So then we walked back east and to and then through downtown Orotina, looking as we did for a restaurant that might be good for us. We quickly found a grimy looking Chinese restaurant, whereupon Gretchen turned to me and said "I don't think I can!" That made sense to me, and we kept walking.
Continuing the pattern we'd already seen, many of the people we saw in the street looked mostly European. And where there were dogs, they tended to be purebreds attached to a specific person. As for the restaurants, they tended to emphasize the fastness with which it could be obtained, and most of it looked to have involved a deep fryer. Everywhere the air smelled of the easy sustenance of fried chicken. In among these many purveyors of fried food were some odd anachronisms, such as small pinball arcades.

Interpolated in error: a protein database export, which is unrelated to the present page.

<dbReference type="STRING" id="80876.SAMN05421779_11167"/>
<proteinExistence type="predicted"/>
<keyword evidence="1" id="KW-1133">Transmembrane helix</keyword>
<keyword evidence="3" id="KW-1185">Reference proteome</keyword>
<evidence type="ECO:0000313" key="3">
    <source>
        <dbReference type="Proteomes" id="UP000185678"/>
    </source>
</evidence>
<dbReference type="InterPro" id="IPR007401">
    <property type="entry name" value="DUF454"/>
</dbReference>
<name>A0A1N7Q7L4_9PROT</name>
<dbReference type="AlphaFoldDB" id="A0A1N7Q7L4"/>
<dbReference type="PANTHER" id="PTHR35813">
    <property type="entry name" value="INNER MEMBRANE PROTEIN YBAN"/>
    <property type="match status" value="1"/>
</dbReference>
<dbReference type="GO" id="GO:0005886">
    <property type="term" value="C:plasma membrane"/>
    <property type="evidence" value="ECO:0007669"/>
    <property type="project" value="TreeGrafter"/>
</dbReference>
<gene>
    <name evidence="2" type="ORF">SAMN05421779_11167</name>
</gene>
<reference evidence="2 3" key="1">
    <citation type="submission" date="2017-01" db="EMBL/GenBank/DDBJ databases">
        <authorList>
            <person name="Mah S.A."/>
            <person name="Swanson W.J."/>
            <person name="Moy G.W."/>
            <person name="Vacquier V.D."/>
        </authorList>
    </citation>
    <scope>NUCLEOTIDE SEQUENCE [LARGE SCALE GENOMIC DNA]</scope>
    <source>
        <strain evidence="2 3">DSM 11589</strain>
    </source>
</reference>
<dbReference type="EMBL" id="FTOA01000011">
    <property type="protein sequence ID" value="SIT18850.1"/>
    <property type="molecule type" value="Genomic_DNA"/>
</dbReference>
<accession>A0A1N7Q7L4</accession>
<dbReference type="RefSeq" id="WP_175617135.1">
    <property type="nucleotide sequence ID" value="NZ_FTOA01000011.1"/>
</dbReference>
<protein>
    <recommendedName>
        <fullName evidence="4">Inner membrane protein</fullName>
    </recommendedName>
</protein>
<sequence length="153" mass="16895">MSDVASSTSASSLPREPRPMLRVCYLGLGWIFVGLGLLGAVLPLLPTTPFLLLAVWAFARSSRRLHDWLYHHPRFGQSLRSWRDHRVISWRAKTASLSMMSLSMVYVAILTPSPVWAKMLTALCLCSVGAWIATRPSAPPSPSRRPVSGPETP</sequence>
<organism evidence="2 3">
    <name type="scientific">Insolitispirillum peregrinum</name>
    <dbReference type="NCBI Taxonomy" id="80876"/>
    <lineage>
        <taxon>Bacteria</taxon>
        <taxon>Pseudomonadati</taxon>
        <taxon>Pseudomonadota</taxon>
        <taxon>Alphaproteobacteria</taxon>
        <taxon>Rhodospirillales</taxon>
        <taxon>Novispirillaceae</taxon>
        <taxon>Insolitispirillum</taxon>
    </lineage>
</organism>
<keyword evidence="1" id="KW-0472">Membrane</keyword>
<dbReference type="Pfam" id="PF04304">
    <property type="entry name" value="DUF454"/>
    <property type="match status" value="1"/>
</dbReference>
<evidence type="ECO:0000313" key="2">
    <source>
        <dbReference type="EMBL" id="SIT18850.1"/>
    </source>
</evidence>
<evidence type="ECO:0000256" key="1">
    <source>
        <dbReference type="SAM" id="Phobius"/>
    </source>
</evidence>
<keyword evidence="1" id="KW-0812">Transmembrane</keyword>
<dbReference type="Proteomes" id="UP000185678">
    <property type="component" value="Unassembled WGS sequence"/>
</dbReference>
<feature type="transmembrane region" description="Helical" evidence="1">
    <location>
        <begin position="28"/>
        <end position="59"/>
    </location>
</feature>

We went to Orotina's central park (which was almost brutalist in its use of concrete) in hopes that maybe the better restaurants would be adjacent to it, as they would be in, say, Manhattan. But this part of Costa Rica was operating under different rules than the ones we were familiar with.